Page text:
Take a little time to look over the pet and see where the pain or bleeding is coming from and avoid touching or picking up the patient in that area. A stretcher to transport the animal safely can be made by using a board, towel or blanket as a means of carrying the injured pet. Be sure to stabilize the pet so it does not fall off the stretcher when being transported. Watch for signs of shock (pale gums, lethargic, fast or heavy breathing) and ensure the animal is kept warm and as quiet as possible.
Can you list some scenarios that are common pet emergencies and how a pet owner should respond?
- Snake bite – Identify the snake if possible and call your veterinarian immediately. Keep your pet calm and quiet, remove their collar and position the pet to keep the bite below the heart if possible. Then transport to a veterinary clinic as soon as possible.
- Insect bites and allergic reactions (facial swellings or hives) – Call your veterinarian for advice. You may be requested to administered Benadryl.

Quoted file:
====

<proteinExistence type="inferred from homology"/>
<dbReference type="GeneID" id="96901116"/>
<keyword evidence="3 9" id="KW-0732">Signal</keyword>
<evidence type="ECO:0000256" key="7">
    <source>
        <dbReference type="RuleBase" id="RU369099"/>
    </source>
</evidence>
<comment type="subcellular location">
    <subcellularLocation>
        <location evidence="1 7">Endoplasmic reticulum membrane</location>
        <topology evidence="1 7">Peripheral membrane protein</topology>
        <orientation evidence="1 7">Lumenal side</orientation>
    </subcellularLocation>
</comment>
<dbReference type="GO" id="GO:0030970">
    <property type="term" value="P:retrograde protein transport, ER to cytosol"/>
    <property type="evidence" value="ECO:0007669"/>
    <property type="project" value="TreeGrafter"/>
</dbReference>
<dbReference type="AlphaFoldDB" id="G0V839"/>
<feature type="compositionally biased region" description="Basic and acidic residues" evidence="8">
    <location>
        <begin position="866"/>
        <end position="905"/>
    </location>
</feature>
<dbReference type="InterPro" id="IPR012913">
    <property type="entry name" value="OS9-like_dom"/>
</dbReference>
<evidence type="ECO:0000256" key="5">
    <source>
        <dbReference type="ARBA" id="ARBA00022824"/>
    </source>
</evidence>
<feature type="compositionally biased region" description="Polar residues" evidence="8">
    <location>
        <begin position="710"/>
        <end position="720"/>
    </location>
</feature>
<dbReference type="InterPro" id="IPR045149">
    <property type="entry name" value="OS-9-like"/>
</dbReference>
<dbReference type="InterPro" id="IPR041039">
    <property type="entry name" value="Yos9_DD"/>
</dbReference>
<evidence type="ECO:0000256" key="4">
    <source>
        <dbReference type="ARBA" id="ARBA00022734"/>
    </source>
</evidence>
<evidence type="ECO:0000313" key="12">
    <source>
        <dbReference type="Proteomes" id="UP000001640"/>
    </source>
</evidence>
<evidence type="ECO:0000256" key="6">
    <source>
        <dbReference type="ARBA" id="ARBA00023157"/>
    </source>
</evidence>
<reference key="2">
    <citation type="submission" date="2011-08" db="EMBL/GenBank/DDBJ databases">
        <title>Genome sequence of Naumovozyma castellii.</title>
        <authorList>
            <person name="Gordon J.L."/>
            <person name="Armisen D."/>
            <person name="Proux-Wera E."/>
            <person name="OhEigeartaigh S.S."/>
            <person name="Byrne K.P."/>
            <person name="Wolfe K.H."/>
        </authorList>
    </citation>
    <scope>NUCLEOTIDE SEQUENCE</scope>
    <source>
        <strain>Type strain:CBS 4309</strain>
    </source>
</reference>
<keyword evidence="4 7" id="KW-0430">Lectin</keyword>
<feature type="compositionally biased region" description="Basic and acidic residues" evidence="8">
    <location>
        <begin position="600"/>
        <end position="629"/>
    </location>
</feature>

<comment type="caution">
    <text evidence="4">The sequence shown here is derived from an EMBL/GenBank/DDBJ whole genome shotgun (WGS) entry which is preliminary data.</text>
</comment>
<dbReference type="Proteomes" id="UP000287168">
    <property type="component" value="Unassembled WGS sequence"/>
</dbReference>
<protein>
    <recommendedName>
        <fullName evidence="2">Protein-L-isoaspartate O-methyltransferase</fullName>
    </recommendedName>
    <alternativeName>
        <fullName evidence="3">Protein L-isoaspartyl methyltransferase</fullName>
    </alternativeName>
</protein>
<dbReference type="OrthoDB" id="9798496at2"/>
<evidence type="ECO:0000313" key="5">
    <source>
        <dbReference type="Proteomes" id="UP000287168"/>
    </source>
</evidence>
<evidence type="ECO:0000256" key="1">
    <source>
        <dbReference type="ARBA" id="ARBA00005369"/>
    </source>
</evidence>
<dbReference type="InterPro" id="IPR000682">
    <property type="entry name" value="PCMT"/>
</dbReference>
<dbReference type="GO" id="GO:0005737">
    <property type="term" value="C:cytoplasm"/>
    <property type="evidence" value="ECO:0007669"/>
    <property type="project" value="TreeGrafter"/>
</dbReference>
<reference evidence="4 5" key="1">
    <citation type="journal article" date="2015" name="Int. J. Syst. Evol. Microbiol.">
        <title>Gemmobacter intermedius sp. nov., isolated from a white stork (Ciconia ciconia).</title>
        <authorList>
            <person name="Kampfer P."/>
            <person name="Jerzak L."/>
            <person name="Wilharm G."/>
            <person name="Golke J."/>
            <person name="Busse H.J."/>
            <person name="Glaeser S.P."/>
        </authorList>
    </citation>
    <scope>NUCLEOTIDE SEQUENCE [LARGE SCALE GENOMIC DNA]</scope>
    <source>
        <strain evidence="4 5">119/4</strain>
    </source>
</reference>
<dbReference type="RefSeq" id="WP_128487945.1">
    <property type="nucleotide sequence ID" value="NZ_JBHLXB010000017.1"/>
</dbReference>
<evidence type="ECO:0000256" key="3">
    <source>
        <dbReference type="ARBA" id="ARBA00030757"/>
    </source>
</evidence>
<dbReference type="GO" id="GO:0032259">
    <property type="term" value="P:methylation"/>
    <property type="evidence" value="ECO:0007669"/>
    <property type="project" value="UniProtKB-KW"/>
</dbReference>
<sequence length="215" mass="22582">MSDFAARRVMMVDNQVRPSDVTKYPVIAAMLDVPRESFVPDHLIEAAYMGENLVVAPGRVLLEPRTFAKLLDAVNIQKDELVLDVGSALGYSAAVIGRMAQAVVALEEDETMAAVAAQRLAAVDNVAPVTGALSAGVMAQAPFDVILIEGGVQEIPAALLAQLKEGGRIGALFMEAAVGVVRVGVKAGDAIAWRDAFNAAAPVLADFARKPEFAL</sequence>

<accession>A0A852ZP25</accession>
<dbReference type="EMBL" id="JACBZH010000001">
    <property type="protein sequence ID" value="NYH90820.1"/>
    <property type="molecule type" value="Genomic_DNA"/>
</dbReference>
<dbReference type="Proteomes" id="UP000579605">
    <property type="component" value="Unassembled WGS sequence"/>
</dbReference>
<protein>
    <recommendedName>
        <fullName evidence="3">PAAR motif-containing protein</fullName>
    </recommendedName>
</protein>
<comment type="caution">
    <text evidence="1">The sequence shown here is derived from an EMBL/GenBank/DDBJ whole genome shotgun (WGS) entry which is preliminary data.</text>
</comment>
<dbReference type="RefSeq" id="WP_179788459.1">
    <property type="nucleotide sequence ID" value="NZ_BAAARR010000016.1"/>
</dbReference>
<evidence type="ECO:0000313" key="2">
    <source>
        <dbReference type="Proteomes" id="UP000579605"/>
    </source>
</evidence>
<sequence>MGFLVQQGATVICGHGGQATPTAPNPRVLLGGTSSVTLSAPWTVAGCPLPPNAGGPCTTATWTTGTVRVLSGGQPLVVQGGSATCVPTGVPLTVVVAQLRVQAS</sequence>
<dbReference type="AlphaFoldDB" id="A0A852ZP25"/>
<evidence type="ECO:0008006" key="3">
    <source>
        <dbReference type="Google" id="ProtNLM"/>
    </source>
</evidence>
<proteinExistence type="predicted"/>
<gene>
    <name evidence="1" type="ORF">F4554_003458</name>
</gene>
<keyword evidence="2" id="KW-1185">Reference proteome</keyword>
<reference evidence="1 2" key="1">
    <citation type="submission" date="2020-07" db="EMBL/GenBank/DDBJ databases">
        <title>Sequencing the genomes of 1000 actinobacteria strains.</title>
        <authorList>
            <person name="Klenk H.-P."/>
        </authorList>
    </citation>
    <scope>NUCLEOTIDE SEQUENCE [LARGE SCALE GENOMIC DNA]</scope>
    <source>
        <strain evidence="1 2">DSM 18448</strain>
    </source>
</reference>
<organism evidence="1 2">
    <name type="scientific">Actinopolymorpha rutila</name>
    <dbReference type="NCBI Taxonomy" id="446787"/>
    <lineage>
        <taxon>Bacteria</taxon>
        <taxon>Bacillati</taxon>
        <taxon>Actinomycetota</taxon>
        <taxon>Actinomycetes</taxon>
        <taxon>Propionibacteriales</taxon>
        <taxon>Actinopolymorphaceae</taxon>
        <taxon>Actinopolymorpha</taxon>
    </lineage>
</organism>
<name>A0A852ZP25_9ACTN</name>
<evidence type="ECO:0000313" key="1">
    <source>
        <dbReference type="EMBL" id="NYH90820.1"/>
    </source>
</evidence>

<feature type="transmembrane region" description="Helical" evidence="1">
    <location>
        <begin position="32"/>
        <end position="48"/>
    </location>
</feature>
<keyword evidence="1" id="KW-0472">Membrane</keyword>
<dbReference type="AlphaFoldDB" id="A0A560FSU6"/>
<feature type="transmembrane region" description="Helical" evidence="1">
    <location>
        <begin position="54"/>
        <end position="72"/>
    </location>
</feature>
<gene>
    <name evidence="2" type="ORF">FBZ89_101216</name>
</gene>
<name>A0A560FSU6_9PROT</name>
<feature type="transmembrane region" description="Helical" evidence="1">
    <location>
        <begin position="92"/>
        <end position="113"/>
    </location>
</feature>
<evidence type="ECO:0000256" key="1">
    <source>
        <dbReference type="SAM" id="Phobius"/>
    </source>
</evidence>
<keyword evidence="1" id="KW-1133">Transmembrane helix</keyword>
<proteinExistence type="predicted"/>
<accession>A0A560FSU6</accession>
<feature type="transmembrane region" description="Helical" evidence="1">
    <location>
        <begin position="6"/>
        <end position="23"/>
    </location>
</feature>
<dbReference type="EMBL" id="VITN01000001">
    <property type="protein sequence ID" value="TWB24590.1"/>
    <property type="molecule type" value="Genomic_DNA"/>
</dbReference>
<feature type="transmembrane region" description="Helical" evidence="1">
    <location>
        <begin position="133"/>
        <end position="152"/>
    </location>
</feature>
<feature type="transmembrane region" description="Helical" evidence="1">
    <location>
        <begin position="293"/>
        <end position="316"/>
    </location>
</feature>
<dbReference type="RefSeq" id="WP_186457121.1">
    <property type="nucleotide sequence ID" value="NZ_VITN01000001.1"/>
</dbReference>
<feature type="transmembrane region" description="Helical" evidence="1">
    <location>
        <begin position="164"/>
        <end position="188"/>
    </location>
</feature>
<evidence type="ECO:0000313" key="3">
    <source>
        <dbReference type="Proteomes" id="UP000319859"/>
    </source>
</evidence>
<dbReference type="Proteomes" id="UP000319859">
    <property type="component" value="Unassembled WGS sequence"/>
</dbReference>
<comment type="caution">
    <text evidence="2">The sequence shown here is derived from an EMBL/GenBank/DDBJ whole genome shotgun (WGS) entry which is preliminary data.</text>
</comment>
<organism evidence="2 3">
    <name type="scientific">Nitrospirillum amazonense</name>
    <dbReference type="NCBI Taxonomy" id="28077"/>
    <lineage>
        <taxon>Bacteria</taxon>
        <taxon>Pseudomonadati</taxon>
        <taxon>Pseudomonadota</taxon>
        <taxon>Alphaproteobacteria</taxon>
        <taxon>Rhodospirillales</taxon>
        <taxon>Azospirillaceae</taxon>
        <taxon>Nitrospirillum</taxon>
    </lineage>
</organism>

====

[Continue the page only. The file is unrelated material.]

- Trauma or fractures – Keep calm and call your veterinarian. If you are able, immediately transport carefully and safely to veterinary clinic. Otherwise, attempt to stabilize or wrap the affected area and keep the patient warm.
- Lacerations, cuts, or other animal bite wounds – Flush wounds with clean water or saline if your pet allows. Gently apply a padded bandage to the area (if able to do so safely) to control bleeding.
- Choking or breathing difficulties (pawing at mouth, gagging and appearing panicked) – Attempt to safely look inside the mouth to visualize any lodged items. If you see something, open the mouth wide using both hands. Then use one hand to grab the upper jaw and the other on the lower jaw. Attempt to dislodge the object. If unable to remove the object, use your fist to push firmly inward and upward beneath the rib cage (like the Heimlich maneuver) which may help to dislodge food or items stuck in the back of the throat. If after two quick attempts you are still unable to retrieve the object, rush to your veterinarian immediately.
- Hit by car – Carefully move your pet off the street. Then, muzzle or cover head with a blanket or towel if necessary (careful not to block their nostrils and affect breathing). Briefly assess the injuries and call your veterinarian or transport directly to them. Wrap the animal to keep warm.